A small isolated railroad stop town between Oslo and Bergen was the site of several scenes from Star Wars: Episode V The Empire Strikes Back. Several bits of the battle of Hoth, the icy planet where the Rebel Alliance set up its Echo Base, were filmed on the nearby Hardangerjøkulen glacier. According to Mental Floss, director Irvin Kershner turned bad weather into his good luck in 1979. When a snowstorm moved in, he grabbed two important moments outside the Finse 1222 Hotel: Luke escaping the Wampa cave and his interaction with the spirit of Obi-Wan Kenobi prior to Han Solo saving him.
Mount Etna, Italy
Another conveniently timed natural disaster was used to get the desired look when George Lucas was completing the epic Star Wars: Episode III: Revenge of the Sith end battle between Obi-Wan and his protégé Anakin. The fight took place at a mining facility on Mustafar, a volcanic planet that eventually became the location of Darth Vader’s fortress. Mount Etna was erupting during filming so Lucas sent a team to shoot flowing lava to add realism to the plate photography and background according to Mental Floss. Probably best if you visit the island Sicily during a dormant phase.
Del Norte County, California
Whether you personally love or hate the nonsense-mumbling alien teddy bears from Return of the Jedi, the Ewoks and their rudimentary weapons helped save our on-the-run rebel heroes from the original trilogy and invited them to take refuge in their tree houses. Their home, the forest moon of Endor, took inspiration from the picturesque Redwood groves of Northern California, a couple of counties above Lucas’ headquarters, Skywalker Ranch, and home.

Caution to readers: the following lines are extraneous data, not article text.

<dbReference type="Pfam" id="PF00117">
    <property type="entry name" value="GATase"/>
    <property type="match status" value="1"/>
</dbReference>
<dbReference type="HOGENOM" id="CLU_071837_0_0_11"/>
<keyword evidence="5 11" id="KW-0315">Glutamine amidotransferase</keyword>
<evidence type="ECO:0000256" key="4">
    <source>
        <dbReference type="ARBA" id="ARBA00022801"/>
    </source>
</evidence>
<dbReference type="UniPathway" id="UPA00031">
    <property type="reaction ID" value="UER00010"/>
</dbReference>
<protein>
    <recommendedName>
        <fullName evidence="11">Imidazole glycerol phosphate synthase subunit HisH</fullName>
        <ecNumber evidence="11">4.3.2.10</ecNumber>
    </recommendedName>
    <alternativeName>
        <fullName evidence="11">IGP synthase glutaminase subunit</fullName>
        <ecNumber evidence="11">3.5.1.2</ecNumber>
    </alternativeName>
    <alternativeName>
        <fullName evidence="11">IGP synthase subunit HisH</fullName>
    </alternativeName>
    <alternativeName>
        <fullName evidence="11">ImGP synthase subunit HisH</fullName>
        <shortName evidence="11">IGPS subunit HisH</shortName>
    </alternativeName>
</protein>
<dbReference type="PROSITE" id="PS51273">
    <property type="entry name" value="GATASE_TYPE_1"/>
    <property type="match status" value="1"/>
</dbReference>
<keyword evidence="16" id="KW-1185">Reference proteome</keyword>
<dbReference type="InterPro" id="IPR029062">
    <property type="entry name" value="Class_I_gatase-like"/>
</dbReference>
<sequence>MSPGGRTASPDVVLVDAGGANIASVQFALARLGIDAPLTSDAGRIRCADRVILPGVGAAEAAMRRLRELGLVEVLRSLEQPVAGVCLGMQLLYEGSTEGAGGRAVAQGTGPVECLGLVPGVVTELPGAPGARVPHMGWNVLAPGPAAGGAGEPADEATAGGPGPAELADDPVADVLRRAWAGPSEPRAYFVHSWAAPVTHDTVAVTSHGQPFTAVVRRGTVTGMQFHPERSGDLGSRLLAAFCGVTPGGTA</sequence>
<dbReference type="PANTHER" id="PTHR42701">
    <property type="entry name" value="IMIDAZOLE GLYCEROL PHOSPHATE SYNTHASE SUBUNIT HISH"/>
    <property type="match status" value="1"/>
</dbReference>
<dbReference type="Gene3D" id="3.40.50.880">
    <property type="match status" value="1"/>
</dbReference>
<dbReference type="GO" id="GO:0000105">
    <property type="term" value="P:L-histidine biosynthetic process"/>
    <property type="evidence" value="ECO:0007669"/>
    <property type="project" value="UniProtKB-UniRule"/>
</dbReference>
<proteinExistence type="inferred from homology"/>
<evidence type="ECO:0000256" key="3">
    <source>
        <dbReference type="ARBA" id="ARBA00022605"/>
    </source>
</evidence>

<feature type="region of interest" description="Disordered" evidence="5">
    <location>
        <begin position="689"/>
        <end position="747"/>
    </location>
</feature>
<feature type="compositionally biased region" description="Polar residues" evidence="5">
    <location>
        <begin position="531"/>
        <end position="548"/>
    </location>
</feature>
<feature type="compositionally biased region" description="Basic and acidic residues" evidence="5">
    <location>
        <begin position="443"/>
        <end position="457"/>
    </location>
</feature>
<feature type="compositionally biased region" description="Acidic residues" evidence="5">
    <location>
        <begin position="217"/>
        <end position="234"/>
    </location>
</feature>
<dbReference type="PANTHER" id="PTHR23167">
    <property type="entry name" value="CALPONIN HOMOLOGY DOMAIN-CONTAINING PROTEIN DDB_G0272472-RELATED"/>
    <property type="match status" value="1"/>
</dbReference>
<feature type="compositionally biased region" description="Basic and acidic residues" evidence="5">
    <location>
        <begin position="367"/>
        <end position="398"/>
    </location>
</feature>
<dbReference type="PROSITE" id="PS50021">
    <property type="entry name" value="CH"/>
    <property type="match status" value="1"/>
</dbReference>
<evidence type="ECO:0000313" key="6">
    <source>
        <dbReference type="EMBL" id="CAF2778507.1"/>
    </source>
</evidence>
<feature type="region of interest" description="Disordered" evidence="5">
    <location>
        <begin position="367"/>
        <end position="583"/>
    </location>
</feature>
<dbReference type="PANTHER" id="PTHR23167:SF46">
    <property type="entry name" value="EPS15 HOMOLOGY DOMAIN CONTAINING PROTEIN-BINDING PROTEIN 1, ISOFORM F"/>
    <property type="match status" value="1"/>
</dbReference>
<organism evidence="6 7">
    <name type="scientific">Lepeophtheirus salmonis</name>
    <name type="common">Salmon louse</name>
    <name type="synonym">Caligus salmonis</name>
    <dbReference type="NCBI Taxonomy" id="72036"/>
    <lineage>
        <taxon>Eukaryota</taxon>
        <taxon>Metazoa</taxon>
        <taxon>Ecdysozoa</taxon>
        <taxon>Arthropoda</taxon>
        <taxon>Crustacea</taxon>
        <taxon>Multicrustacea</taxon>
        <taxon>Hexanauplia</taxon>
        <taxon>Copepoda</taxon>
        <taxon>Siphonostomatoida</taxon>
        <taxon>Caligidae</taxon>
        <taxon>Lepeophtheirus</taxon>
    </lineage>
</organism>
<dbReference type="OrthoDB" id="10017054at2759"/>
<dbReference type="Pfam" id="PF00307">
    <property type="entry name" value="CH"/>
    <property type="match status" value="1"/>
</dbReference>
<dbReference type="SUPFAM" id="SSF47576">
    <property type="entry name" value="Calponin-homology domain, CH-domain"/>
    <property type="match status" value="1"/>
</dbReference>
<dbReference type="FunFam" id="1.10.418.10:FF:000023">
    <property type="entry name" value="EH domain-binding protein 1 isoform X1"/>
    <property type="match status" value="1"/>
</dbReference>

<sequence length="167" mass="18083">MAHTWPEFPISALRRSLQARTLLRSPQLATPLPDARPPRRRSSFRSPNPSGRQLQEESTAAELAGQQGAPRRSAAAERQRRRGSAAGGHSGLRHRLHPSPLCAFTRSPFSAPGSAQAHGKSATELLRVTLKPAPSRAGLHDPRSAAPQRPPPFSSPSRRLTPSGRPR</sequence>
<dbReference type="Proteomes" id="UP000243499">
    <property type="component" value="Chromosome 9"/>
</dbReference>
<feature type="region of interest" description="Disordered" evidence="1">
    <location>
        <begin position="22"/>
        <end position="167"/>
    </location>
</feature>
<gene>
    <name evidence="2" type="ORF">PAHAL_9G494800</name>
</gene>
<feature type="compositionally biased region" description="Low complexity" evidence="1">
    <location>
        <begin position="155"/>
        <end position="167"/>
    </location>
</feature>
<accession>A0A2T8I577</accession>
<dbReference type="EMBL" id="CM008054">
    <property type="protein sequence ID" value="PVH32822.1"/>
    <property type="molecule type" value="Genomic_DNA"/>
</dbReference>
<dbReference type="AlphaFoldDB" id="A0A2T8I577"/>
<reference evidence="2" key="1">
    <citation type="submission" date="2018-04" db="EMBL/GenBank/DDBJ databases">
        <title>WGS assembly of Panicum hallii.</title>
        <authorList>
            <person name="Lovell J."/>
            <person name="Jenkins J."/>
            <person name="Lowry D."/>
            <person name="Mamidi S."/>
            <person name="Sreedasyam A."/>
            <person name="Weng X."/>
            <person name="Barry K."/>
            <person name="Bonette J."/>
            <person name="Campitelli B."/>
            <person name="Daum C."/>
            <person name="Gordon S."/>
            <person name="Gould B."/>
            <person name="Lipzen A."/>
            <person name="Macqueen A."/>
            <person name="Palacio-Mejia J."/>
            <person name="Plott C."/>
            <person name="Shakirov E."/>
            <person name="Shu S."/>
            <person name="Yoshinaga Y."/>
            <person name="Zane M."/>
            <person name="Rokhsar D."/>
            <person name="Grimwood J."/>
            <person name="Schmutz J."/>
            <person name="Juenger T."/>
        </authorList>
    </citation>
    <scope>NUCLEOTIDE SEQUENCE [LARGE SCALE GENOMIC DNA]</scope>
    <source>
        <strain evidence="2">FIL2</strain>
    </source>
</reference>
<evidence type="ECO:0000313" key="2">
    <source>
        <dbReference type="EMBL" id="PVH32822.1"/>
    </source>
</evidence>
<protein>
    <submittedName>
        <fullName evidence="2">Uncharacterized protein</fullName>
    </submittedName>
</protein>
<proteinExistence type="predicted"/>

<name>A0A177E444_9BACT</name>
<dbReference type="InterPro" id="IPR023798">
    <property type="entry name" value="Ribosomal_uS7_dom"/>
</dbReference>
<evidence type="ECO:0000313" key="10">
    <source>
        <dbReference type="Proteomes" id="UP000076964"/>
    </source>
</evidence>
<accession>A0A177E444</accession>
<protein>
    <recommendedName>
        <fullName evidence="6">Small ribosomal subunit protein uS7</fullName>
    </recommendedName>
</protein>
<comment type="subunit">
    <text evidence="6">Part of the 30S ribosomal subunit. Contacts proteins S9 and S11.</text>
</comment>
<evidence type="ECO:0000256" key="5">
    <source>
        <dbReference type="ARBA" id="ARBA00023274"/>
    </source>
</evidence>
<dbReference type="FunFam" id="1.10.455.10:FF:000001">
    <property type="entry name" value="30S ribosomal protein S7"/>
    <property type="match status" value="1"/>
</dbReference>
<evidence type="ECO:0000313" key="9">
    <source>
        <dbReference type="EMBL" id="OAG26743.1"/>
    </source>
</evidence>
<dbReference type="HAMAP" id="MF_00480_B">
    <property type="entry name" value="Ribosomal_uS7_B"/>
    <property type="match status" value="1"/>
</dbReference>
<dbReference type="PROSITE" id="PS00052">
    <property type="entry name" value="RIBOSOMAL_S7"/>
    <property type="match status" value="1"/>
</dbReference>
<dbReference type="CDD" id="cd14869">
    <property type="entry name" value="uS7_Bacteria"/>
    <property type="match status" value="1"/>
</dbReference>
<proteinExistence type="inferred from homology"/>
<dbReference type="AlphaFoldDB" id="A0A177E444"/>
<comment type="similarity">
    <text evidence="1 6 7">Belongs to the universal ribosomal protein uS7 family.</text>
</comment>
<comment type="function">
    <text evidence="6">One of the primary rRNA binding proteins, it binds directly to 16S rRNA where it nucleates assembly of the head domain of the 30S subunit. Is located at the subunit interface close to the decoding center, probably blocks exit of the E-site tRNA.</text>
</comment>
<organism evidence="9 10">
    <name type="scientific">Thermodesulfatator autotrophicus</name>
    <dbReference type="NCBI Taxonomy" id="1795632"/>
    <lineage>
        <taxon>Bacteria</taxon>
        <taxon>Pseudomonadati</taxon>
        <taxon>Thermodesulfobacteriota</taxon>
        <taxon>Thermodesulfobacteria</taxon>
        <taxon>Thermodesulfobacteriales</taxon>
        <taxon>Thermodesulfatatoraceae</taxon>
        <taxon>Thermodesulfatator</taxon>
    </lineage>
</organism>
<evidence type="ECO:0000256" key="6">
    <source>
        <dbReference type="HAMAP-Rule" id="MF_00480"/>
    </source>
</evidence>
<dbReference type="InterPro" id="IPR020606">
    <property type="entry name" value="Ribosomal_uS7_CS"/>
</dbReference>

A different forest was used when it came time to stage a fight between Kylo Ren and Rey in The Force Awakens. Daisy Ridley and Adam Driver swung their sabers around in the Forest of Dean section of Puzzlewood in England. According to Business Insider, the woodsy wonderland also inspired J.R.R. Tolkien and J.K. Rowling when they were creating their own fictional forests for The Lord of The Rings and Harry Potter respectively.
Fawley Power Station, Hampshire, England
If you’re team Han, you’ll want to swing by the 300-acre plot that contains the decommissioned Fawley Power Station in the English county of Hampshire. According to The Location Guide, the opening scenes of Solo: A Star Wars Story, the origin tale of one of the most iconic characters of all time, were shot there. Han Solo (Alden Ehrenreich) and Qi’ra (Emilia Clarke) are caught in a high-speed chase as they attempt to sneak off the planet Corellia. But hurry if this Brutalist building is on your bucket list as The Daily Echo newspaper reports that there is a plan being promoted to blow it all up in a series of controlled explosions over the next two years in order to make way for housing. Here are 15 more locations you need to visit ASAP before they disappear for good.
How nerd-tastic can one city be? Well, in the case of this beautiful and ancient seaside city known as the Pearl of the Adriatic, very. Before The Last Jedi director Rian Johnson sent Finn and Rose there to find a renowned codebreaker in the Canto Bight casino, it was the capital of the seven kingdoms and the Lannister stronghold on HBO’s Game of Thrones where it is the real-world equivalent of King’s Landing.
Laamu Atoll, Maldives